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Why Florida State’s Football Team Took 2 Team Pictures

Florida State running back Dalvin Cook CREDIT: AP PHOTO/KELVIN KUO
Florida State running back Dalvin Cook CREDIT: AP PHOTO/KELVIN KUO

The Florida State University football team took two separate team pictures Sunday: one with starting running back Dalvin Cook, who’s facing assault charges… and one without.

Cook stands accused of punching a woman at a bar last month, just one day before third-string quarterback De’Andre Johnson was caught on film punching a female student in another bar. The woman told ESPN that Cook’s assault resulted in a split in her bottom lip and a sore nose.

Cook was charged on misdemeanor battery in July from the alleged assault and has been indefinitely suspended from the team. His attorney has denied the allegations.

A tweet from Warchant, a website dedicated to FSU sports, reported that two versions of the team photos were taken because Florida State University coach Jimbo Fisher didn’t know how it would work out with Cook’s legal case.

“I remain committed to educating our young men and holding them accountable for their actions,” Fisher said when Johnson was dismissed from the team last month and allegations of Cook’s assault had just surfaced.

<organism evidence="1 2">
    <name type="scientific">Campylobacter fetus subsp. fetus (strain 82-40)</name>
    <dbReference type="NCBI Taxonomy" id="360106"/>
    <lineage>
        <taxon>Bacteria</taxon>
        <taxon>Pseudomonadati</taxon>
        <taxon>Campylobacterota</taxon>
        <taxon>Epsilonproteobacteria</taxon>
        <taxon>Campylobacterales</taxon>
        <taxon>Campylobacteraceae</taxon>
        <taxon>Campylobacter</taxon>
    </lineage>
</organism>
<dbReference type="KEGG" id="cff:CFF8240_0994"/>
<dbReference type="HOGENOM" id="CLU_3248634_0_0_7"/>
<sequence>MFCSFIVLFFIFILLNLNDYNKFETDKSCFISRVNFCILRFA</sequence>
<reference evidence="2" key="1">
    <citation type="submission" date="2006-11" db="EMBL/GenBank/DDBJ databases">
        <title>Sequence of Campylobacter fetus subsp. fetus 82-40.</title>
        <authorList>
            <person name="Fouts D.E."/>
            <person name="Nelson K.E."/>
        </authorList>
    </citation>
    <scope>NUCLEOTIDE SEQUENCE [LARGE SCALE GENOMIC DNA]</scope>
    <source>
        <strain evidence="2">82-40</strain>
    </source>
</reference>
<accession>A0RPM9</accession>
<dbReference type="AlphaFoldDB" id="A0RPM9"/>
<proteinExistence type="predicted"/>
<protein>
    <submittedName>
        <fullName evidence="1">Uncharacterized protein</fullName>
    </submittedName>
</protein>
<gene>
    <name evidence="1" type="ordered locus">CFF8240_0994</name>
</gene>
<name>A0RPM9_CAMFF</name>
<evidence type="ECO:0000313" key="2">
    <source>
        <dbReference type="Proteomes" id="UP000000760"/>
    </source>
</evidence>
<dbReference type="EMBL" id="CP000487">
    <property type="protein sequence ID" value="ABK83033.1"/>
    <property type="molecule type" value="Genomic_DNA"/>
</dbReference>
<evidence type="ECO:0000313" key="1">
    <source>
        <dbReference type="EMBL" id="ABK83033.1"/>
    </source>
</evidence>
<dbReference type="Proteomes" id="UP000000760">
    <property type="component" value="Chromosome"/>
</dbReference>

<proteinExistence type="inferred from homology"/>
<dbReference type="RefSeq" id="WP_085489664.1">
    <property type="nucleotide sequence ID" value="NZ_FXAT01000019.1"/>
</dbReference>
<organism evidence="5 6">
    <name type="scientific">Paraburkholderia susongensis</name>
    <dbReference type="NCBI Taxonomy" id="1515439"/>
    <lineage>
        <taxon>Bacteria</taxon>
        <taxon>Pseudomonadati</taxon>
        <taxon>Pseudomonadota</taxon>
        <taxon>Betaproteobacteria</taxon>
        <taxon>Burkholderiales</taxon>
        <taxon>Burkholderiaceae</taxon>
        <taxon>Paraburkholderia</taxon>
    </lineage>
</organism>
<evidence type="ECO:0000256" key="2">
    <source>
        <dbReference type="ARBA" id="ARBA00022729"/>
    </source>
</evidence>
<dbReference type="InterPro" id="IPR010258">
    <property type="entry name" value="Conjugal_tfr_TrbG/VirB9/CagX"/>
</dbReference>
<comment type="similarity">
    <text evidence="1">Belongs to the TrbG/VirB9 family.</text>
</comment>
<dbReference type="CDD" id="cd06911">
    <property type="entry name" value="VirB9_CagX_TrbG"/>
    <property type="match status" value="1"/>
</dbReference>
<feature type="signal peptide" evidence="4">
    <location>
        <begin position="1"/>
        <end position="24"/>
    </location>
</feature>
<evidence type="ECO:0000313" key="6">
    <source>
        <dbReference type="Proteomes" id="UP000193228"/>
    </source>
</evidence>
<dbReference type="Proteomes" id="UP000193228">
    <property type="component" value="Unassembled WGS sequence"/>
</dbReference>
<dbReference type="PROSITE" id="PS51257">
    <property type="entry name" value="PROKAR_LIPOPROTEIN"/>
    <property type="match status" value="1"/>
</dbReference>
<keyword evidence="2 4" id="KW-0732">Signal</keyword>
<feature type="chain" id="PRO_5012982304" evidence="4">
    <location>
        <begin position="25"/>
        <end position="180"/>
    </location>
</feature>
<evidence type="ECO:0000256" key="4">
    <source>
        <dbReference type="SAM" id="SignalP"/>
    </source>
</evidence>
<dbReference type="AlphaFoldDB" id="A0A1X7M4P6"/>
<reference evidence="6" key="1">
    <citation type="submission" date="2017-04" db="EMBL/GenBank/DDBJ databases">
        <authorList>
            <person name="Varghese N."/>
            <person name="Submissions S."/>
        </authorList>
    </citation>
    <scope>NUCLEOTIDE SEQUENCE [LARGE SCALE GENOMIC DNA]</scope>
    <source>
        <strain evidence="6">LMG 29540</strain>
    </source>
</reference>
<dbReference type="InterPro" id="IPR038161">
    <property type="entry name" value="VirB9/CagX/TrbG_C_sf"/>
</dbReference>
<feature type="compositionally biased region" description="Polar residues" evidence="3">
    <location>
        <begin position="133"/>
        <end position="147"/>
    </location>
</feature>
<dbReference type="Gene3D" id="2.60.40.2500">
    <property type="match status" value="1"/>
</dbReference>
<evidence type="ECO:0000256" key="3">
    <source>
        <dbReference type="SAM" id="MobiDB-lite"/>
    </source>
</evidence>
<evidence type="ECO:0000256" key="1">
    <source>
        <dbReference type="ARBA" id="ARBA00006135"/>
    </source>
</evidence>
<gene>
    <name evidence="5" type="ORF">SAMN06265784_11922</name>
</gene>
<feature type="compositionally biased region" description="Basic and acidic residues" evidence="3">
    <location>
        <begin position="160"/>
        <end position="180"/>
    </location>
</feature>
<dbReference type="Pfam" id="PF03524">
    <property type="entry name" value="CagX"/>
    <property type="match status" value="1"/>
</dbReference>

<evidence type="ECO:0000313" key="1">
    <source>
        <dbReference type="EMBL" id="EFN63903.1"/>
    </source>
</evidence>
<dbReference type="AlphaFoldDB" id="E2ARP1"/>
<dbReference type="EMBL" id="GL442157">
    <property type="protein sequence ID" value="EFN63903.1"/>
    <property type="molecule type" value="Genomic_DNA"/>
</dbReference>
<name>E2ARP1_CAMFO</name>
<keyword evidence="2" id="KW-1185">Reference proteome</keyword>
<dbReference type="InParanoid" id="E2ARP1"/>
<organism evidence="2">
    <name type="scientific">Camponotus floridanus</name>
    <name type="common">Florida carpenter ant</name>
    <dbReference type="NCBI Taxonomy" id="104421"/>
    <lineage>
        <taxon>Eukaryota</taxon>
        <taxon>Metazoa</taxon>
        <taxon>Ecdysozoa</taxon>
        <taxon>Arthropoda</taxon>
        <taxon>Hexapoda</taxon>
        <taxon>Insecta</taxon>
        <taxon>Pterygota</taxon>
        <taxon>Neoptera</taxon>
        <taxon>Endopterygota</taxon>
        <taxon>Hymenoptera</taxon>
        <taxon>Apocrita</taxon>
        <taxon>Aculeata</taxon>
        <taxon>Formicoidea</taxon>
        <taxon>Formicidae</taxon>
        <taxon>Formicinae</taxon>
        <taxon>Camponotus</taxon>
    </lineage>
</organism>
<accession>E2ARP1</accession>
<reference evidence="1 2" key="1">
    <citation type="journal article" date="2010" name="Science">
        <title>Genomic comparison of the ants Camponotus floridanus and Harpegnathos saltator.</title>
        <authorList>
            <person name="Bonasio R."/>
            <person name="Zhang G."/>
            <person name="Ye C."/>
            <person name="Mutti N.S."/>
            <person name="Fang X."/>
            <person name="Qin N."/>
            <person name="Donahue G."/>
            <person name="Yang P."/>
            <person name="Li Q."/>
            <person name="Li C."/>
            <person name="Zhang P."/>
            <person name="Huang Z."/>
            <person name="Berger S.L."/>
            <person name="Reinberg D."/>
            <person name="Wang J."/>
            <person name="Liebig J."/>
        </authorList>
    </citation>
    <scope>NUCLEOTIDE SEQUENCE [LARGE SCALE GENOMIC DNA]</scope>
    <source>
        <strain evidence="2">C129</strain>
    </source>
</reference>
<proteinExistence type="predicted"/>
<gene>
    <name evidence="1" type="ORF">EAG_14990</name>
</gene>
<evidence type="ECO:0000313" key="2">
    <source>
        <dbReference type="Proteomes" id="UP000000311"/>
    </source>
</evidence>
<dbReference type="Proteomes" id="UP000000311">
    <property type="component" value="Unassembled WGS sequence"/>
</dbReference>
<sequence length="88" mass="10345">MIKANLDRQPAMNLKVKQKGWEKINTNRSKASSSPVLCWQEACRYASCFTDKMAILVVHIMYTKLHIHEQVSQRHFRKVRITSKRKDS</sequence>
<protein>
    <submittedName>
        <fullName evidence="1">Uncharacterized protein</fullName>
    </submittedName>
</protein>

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Although some college football programs are cracking down on domestic violence, many school administrators, coaches, fans, and even law enforcement officials have looked the other way in similar cases. That’s, in part, because universities often rely on their major sports teams to be a cash cow. More than 20 percent of universities allow their athletic departments to have oversight of cases involving student athletes, a 2014 report for the U.S. Senate Subcommittee on Financial & Contracting Oversight found. And sports teams have a notoriously terrible track record of holding players accountable after they are accused of assault.

In 2013, a state attorney declined to charge then-Florida State University quarterback Jameis Winston on sexual assault charges relating to an incident that wasn’t even referred to his office until 11 months after it allegedly occurred.

More recently, the University of Alabama did not dismiss defensive tackle Jonathan Taylor until he was arrested a second time for domestic violence (the University of Georgia had previously kicked out Taylor when he was arrested and charged with aggravated assault for allegedly assaulting his girlfriend in a dorm). And at Notre Dame, police didn’t interview the suspect of a sexual assault until two weeks after a freshman, who committed suicide, made a report.